sent from the home network or from the Internet. On the other could be useful for example if, in the future, the CPE could
hand, if the CPE does not sign the DNS Homenet Zone, either it announce to the home network that the CPE can act a a local
acts as an authoritative server for the home network or not. authoritative master or equivalent for the Homenet Zone.
If the CPE is an authoritative server for queries initiated Currently the CPE is not expected to receive authoritative DNS
from within the home network, then nodes connected to both queries as its IP address is not mentioned in the Public Zone.
networks-- the home network and the Internet -- do not have a On the other hand most CPE host a resolving function, and could
unique resolution. Devices that may be impacted are mobile be configured to perform a local lookup to the Homenet Zone
phones with Radio Access Network interfaces and WLAN instead of initiating a DNS exchange with the Public
interfaces. Alternatively if the CPE does not act as an Authoritative Master. Note that outsourcing the zone signing
authoritative server, it goes against the principles operation requires that all DNSSEC queries be cached to perform
connectivity disruption independence exposed in a local lookup, otherwise a resolution with the Public
[I-D.ietf-homenet-arch] section 4.4.1 and 3.7.5. In case of Authoritative Master is performed.
connectivity disruption, naming resolution for nodes inside the
home network for nodes in the home network are not possible. - 2: Keeping the Homenet Zone and the Public Zone equals to securely
address the connectivity disruption independence exposed in
[RFC7368] section 4.4.1 and 3.7.5. As local lookup is
possible, in case of network disruption, communications within
the home network can still rely on the DNSSEC service. Note
that outsourcing the zone signing operation does not address
connectivity disruption independence with DNSSEC. Instead a
fall back to DNS resolution occurs as the local Homenet Zone is
not signed.
- 3: Keeping the Homenet Zone and the Public Zone equals to
guarantee coherence between DNS(SEC) responses. Using a unique
zone is one way to guarantee uniqueness of the responses among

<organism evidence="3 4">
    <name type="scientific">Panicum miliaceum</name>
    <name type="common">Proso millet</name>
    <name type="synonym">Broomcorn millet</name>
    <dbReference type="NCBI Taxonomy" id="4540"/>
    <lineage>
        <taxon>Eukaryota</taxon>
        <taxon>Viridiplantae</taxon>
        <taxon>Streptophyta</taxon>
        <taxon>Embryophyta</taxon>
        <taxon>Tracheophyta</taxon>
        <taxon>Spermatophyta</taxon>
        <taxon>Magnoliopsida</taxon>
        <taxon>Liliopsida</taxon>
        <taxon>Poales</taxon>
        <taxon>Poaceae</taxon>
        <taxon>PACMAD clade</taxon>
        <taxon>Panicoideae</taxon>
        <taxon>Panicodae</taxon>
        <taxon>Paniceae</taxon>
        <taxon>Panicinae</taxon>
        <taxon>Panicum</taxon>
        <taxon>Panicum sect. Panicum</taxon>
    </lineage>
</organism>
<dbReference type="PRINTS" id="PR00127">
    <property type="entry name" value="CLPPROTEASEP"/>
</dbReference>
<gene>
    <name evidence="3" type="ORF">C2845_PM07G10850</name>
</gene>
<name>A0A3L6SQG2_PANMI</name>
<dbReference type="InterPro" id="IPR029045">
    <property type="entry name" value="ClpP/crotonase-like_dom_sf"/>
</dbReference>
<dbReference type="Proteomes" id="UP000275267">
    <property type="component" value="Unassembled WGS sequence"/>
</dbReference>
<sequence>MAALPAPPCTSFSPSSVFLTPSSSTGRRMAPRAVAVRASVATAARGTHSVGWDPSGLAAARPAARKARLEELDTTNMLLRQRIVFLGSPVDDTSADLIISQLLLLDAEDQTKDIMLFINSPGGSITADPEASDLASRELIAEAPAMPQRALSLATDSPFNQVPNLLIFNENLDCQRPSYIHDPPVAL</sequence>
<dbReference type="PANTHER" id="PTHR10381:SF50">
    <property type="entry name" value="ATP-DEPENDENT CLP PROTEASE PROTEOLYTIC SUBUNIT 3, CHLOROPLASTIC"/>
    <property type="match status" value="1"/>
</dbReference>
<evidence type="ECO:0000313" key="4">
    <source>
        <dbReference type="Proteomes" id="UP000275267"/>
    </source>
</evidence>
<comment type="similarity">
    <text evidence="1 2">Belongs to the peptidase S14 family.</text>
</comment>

servers and places. Issues generated by different views are
discussed in more details in Section 7.
- 2: Privacy and Integrity of the DNS Zone are better guaranteed. - 2: Privacy and Integrity of the DNS Zone are better guaranteed.
When the Zone is signed by the CPE, it makes modification of When the Zone is signed by the CPE, it makes modification of
the DNS data -- for example for flow redirection -- not the DNS data -- for example for flow redirection -- not
possible. As a result, signing the Homenet Zone by the CPE possible. As a result, signing the Homenet Zone by the CPE
provides better protection for the end user privacy. provides better protection for the end user privacy.
Reasons for signing the zone by the Public Authoritative Servers are: Reasons for signing the zone by the Public Authoritative Servers are:
- 1: The CPE is not able to sign the zone, most likely because its - 1: The CPE is not able to sign the zone, most likely because its
skipping to change at page 14, line 45 skipping to change at page 15, line 23
results in a emergency key roll over. This can be mitigated results in a emergency key roll over. This can be mitigated
also by using relatively small TTLs. also by using relatively small TTLs.
- 4: Reducing configuration impacts on the end user. Unless there - 4: Reducing configuration impacts on the end user. Unless there
are some zero configuration mechanisms to provide credentials are some zero configuration mechanisms to provide credentials
between the new CPE and the Public Authoritative Name Server between the new CPE and the Public Authoritative Name Server
Sets. Authentications to Public Authoritative Name Server Set Sets. Authentications to Public Authoritative Name Server Set
should be re-configured. As CPE replacement is not expected to should be re-configured. As CPE replacement is not expected to